Arizona State University JP Reynolds Investments Case Study

I’m working on a marketing question and need an explanation and answer to help me learn.



Raymond Baker is J.P. Reynolds Investments’ district sales manager for the Southeastern Region (covering Florida, Georgia, South Carolina, Tennessee, and Alabama). J.P. Reynolds sells a variety of mutual funds and other investment products to financial services companies that are retailer sellers of such products. It generally offers its investment products to small- and medium-sized customers, such as regional banks, as opposed to large financial services companies.

Raymond recently lost his best salesperson and must replace him immediately. This morning he interviewed two job candidates, Dag Wicklo and Katharine Bryant, for the position of sales representative, level II (three to six years of experience), for about 45 minutes each. Dag is 26, tall, athletic, enjoys outdoor activities, is not married, has no children, and is clearly from the South. He came to the interview with very short-cropped hair and a slightly wrinkled suit. He scored slightly below average on the test of general mental aptitude administered by the HR department. Katharine is 36, shorter than average, not athletic, is married to a wealthy financier, has two children, and is originally from New York. She is wearing a very formal black suit and expensive-looking shoes. She scored well on the test of general mental aptitude.

Here are a few excerpts from the respective interviews:

RB:    How would you describe your selling style?

DW:    Ray, I’m a go-getter. I’m young, enthusiastic, and I love selling. I also love money, so I love working with investment products and love the commission-based nature of the business. Most of all I love people, and they respond well to me. By the end of a meeting, I feel like I’m with a friend, and the sale happens so naturally, it doesn’t even feel like selling.

KB:    Mr. Baker, I try to know my product inside and out and present a clear, logical case as to why my customer should purchase it. However, I don’t get down and beg for the sale. If the customer does not want to buy, I simply go to the next prospect. Also, I try to stay as professional as possible and not get too close to the customers.

RB:    What strengths and weaknesses would you bring to this position?

DW:    My number-one strength is that I’m very likable. I speak Spanish, Portuguese, and English, so I can talk to almost anyone. Also, despite my young age, I have five years of sales experience in the investment field and have received high performance evaluations. I’m confident, resilient, and creative. I find a way to solve a problem. Finally, I’m a good presenter and like to speak without any prepared speech or remarks.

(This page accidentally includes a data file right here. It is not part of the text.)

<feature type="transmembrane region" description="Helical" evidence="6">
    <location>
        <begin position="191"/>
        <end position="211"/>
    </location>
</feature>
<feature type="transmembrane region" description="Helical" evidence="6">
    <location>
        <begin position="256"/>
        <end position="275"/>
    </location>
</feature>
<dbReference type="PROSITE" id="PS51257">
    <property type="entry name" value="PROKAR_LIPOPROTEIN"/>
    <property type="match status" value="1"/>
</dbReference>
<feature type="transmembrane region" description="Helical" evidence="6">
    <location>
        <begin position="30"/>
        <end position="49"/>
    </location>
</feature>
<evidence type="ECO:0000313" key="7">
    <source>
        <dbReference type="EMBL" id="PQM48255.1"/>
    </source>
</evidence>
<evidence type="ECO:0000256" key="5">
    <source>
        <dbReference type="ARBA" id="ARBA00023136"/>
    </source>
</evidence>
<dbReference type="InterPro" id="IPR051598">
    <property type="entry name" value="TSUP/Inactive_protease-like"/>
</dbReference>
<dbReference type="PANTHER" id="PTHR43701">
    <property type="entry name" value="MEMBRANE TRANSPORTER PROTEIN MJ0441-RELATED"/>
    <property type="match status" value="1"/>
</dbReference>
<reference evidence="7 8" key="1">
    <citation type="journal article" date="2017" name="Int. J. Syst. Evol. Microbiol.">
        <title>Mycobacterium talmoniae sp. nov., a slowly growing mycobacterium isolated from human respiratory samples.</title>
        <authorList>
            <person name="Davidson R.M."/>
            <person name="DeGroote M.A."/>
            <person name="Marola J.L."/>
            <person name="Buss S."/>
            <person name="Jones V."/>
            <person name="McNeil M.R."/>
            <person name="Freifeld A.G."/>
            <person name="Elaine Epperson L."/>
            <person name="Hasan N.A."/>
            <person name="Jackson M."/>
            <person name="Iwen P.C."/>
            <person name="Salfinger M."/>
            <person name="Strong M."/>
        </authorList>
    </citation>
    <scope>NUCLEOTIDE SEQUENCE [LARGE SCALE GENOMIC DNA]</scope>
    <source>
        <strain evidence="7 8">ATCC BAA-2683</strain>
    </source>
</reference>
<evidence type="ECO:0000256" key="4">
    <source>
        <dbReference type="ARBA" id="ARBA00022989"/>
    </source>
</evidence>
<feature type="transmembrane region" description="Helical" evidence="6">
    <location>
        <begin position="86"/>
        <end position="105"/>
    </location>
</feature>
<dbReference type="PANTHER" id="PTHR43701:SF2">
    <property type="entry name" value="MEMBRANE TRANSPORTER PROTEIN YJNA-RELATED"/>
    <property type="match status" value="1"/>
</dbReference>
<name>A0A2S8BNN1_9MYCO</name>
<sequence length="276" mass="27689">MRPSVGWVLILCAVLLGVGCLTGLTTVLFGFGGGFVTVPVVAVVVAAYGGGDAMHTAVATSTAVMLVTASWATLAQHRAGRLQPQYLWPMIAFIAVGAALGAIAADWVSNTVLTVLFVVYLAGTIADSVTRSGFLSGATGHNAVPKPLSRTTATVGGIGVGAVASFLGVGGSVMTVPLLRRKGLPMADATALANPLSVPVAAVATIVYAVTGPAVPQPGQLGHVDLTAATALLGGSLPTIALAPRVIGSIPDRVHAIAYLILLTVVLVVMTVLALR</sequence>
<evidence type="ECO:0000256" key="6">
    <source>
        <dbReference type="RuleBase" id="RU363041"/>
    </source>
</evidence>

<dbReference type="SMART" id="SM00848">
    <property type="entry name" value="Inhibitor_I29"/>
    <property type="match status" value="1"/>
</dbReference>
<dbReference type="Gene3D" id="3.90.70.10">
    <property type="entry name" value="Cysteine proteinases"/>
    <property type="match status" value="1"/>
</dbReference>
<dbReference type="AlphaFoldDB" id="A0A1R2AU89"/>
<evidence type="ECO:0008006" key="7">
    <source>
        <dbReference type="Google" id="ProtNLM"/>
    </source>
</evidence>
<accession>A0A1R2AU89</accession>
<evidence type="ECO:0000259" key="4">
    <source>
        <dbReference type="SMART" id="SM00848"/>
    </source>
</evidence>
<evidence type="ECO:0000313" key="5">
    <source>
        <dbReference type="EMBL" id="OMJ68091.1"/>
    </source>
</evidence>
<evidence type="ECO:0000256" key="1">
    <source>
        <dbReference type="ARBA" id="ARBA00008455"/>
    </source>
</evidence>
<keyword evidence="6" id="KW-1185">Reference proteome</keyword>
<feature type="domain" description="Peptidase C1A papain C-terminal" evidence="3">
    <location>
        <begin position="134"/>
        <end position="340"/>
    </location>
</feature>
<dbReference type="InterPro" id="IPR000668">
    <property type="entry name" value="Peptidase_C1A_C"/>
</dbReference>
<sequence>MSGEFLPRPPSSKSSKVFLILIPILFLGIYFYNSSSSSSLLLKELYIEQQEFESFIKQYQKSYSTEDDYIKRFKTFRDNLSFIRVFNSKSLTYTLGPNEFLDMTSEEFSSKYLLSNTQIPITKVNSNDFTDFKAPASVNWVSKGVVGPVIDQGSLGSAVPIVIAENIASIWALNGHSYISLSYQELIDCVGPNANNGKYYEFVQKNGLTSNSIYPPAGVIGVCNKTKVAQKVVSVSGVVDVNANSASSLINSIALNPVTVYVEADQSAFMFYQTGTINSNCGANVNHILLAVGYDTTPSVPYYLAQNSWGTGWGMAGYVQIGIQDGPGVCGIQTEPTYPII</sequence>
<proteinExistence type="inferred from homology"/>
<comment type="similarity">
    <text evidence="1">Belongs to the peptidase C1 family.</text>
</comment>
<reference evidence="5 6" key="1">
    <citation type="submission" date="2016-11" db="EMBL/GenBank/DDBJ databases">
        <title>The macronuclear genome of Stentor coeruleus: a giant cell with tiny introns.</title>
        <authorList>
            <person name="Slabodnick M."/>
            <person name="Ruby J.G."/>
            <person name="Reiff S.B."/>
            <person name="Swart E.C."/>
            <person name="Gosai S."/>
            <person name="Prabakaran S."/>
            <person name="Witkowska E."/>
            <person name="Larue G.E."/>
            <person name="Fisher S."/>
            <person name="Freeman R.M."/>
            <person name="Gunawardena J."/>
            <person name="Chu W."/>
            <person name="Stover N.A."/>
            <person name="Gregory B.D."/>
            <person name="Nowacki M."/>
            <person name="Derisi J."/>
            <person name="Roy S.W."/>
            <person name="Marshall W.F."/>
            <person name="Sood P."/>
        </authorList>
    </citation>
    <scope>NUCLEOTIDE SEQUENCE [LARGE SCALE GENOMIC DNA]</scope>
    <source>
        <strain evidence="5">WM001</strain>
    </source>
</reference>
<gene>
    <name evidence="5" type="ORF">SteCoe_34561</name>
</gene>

My biggest weakness is that I can be less than organized. I sometimes let my creative energy get the better of me, and I’m not always the most professional or polished guy. I get the job done in my own way, I guess. Also, I don’t have much formal college education and don’t understand the technology as well as I would like. I’m sure I can learn it, though.

KB:    I take command of a room or a situation well and don’t let anyone intimidate me. I have a master’s degree in art history and have the intelligence to handle myself well and understand the products. Also, I am extremely organized. If you asked them, my children can verify what a tight ship I run at home. Although I do not have sales experience in selling investment products, my husband is an investment banker, as was my father, so I can speak the language.

My main weakness is that I have only two years of sales experience, but I have owned and managed my own business before. Also, I don’t need the money, so I’m not as aggressive as some of these young bucks in terms of sales volume. However, I feel that I can relate well to the customer and will understand them better because of my other business experience.

Joanna Baer, the vice president of sales and Raymond’s immediate boss, just interviewed each applicant this afternoon and has called Raymond into her office to discuss the situation.

Because of the pressing need, the company needs to make an offer to one of the two candidates. Raymond knows he must evaluate the applicants quickly and make a recommendation to Joanna.


1.    What categories of variables affecting performance can you identify?
2.    Within each category, which variables do you think are relevant to a salesperson’s performance at J.P. Reynolds? Why?

3.    If you were Raymond, which applicant would you recommend to Joanna to hire? Why?


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